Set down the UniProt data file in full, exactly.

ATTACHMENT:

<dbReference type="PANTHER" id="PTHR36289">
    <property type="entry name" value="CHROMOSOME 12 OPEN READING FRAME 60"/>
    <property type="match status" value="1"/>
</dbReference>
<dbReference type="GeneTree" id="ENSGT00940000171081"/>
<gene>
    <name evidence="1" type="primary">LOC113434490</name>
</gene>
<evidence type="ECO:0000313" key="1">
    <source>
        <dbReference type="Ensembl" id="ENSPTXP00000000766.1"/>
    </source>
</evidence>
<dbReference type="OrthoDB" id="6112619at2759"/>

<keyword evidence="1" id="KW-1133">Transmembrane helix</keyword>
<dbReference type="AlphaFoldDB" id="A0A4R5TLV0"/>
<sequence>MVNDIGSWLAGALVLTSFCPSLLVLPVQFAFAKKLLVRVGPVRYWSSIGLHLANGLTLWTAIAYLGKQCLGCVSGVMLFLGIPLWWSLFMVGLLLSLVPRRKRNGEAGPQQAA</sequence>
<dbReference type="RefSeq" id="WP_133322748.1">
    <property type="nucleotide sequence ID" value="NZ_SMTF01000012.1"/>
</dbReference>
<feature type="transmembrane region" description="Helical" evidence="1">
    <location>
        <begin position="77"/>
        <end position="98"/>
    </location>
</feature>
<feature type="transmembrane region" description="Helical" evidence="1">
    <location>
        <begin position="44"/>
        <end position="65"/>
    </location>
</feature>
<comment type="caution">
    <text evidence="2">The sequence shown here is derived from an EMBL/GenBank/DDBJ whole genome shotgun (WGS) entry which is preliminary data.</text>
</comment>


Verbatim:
<dbReference type="PANTHER" id="PTHR36289">
    <property type="entry name" value="CHROMOSOME 12 OPEN READING FRAME 60"/>
    <property type="match status" value="1"/>
</dbReference>
<dbReference type="GeneTree" id="ENSGT00940000171081"/>
<gene>
    <name evidence="1" type="primary">LOC113434490</name>
</gene>
<evidence type="ECO:0000313" key="1">
    <source>
        <dbReference type="Ensembl" id="ENSPTXP00000000766.1"/>
    </source>
</evidence>
<dbReference type="OrthoDB" id="6112619at2759"/>

<keyword evidence="1" id="KW-1133">Transmembrane helix</keyword>
<dbReference type="AlphaFoldDB" id="A0A4R5TLV0"/>
<sequence>MVNDIGSWLAGALVLTSFCPSLLVLPVQFAFAKKLLVRVGPVRYWSSIGLHLANGLTLWTAIAYLGKQCLGCVSGVMLFLGIPLWWSLFMVGLLLSLVPRRKRNGEAGPQQAA</sequence>
<dbReference type="RefSeq" id="WP_133322748.1">
    <property type="nucleotide sequence ID" value="NZ_SMTF01000012.1"/>
</dbReference>
<feature type="transmembrane region" description="Helical" evidence="1">
    <location>
        <begin position="77"/>
        <end position="98"/>
    </location>
</feature>
<feature type="transmembrane region" description="Helical" evidence="1">
    <location>
        <begin position="44"/>
        <end position="65"/>
    </location>
</feature>
<comment type="caution">
    <text evidence="2">The sequence shown here is derived from an EMBL/GenBank/DDBJ whole genome shotgun (WGS) entry which is preliminary data.</text>
</comment>